The Hypocrisy of Andrew Johnson’s Impeachment

Scholars have debated the merit of Andrew Johnson’s impeachment since the time of its occurrence in 1868.  These debates typically conclude that the impeachment was either justified yet unsuccessful or, as Michael Les Benedict puts it, “the most insidious assault on constitutional government in the nation’s history.”[1] Within these arguments, the Johnson IIlaws implemented by the 40th Congress of the United States are typically addressed by scholars of the Civil War and the Reconstruction; However, the authority to implement such laws, and the method in which these laws were either executed or ignored by the President continue to be the point of disagreement among those scholars.

President Johnson had precedent and Constitutional authority to execute or ignore the laws established by the 40th Congress.  In many cases, the 40th Congress generated legislation designed to strip the President of his Constitutional authority, or to provoke him into action that might warrant impeachment.  Without the ratification of required Constitutional Amendments, which wouldn’t arrive until after the impeachment proceedings, the Radical Republicans had no Constitutional authority to execute a plan for Reconstruction or implement many of the Reconstruction laws that they did.  The impeachment of Andrew Johnson was unjustified, a power-grab for both the Legislative Branch and the Radical Republicans, and an attempt to usurp the President’s authority of executing policy for the Reconstruction.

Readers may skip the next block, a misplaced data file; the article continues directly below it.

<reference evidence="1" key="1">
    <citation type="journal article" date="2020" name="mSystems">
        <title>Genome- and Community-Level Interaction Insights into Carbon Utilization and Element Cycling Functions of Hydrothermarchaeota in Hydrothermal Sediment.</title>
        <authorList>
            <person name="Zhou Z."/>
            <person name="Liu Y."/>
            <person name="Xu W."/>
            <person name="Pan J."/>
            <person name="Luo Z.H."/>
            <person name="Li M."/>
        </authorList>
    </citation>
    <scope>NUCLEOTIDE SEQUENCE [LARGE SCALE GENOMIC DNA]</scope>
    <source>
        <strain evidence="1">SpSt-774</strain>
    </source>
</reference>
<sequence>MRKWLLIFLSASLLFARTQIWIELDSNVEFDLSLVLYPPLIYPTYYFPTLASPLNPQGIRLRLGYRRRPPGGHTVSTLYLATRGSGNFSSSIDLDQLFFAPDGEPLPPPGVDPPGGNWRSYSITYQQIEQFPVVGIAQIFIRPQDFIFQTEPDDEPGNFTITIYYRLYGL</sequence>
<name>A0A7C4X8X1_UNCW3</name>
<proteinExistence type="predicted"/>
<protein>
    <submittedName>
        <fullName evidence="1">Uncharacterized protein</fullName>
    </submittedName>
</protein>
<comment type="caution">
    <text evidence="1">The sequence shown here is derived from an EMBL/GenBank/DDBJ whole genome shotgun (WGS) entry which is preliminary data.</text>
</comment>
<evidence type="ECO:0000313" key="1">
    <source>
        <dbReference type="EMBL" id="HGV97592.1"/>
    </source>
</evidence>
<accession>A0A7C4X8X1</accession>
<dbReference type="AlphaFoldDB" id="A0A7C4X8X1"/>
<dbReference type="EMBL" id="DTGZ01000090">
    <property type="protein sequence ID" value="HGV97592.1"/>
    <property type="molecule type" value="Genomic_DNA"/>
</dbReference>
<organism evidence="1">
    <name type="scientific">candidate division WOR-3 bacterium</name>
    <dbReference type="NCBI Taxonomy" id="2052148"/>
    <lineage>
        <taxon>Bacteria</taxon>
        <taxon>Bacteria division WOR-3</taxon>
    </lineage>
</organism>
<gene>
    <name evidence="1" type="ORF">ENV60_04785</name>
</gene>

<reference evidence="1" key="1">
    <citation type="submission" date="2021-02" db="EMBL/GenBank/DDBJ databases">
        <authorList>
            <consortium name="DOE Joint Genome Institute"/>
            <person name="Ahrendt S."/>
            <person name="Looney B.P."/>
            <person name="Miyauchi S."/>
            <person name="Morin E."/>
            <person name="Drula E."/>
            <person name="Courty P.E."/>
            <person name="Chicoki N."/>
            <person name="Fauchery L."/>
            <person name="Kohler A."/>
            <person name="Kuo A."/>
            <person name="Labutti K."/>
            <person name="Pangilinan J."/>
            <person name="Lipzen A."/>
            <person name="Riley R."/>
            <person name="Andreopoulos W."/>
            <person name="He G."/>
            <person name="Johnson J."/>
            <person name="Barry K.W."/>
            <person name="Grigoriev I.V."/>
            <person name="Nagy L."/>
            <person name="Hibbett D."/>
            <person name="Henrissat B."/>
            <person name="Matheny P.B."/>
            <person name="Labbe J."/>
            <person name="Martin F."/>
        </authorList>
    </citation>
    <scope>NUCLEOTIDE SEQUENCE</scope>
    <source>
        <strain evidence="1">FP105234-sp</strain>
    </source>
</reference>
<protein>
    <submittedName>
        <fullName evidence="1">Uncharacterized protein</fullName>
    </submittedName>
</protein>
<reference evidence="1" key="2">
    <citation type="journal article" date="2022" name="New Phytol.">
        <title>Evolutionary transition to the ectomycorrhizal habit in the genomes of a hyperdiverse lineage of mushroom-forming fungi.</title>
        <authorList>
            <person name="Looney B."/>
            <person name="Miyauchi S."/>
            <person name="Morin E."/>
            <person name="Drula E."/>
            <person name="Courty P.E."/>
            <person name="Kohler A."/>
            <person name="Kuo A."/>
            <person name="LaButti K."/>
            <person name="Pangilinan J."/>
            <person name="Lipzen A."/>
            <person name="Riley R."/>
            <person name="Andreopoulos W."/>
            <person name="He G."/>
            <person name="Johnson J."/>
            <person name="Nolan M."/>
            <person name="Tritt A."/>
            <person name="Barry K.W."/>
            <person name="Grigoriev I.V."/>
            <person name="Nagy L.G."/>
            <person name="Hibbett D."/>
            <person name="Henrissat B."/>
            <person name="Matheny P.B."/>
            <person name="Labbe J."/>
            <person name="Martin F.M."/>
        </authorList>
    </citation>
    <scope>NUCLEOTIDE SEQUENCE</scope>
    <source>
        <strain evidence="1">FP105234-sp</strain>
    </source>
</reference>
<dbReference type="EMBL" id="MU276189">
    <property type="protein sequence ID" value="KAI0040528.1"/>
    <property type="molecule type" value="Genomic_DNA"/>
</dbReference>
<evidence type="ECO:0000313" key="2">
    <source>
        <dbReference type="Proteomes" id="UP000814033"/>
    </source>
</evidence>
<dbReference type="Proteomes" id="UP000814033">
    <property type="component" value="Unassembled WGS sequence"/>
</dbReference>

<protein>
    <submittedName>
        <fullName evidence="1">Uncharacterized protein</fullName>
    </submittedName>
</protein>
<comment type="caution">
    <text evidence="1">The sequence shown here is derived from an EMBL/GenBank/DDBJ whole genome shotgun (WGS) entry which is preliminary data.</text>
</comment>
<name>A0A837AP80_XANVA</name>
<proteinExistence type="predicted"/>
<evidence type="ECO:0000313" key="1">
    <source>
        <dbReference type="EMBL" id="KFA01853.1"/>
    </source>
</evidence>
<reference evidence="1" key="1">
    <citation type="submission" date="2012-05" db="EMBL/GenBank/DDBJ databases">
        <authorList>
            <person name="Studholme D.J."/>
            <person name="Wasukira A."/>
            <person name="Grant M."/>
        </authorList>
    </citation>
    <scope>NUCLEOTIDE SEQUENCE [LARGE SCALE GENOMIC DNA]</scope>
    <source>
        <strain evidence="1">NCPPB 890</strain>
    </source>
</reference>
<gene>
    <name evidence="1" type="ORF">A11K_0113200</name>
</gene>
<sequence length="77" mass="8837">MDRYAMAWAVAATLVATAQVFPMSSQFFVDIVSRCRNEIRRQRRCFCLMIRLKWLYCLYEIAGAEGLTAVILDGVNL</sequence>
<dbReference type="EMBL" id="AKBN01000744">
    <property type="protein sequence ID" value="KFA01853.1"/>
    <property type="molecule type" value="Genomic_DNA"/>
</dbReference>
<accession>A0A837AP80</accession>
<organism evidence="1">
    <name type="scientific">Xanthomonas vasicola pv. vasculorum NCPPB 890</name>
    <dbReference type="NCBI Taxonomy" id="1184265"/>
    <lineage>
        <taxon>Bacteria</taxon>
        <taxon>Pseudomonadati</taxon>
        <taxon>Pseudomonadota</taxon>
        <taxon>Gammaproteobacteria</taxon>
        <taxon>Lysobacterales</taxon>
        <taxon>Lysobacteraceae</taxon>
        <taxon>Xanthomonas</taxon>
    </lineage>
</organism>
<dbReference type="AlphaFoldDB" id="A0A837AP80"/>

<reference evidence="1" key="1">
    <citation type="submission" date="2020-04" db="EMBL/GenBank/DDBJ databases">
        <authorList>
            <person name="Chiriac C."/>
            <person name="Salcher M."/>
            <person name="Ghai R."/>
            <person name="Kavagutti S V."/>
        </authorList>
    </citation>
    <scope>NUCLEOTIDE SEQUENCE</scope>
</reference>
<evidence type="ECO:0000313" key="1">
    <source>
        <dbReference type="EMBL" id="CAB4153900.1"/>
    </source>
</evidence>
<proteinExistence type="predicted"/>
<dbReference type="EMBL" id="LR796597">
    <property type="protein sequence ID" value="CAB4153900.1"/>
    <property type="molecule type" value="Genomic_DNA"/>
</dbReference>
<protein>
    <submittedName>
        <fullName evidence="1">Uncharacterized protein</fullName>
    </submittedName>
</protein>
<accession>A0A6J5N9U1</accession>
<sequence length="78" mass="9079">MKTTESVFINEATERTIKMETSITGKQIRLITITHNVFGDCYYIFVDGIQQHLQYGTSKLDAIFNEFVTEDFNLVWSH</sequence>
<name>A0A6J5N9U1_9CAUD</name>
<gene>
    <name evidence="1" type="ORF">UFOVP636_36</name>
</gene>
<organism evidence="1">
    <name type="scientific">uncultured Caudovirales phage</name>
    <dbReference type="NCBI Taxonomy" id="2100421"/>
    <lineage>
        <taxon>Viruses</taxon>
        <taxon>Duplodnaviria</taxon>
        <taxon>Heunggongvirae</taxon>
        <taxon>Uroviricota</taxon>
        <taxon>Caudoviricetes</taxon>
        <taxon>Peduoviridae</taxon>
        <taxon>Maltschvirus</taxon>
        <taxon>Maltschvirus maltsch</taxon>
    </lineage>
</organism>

Prior to his presidency, Johnson held a long political career.  The future President had developed an extensive résumé in public service.  Johnson held the office of mayor, as well as a House of Representatives member and a member of the Senate.  Abraham Lincoln also appointed Johnson to the position of Tennessee’s Military Governor during the President’s first term.  According to the White House biographers Frank Freidel and Hugh Sidey, Andrew Johnson was “an old-fashioned southern Jacksonian Democrat of pronounced states’ rights views.”[2]   Andrew Johnson (1865-1869)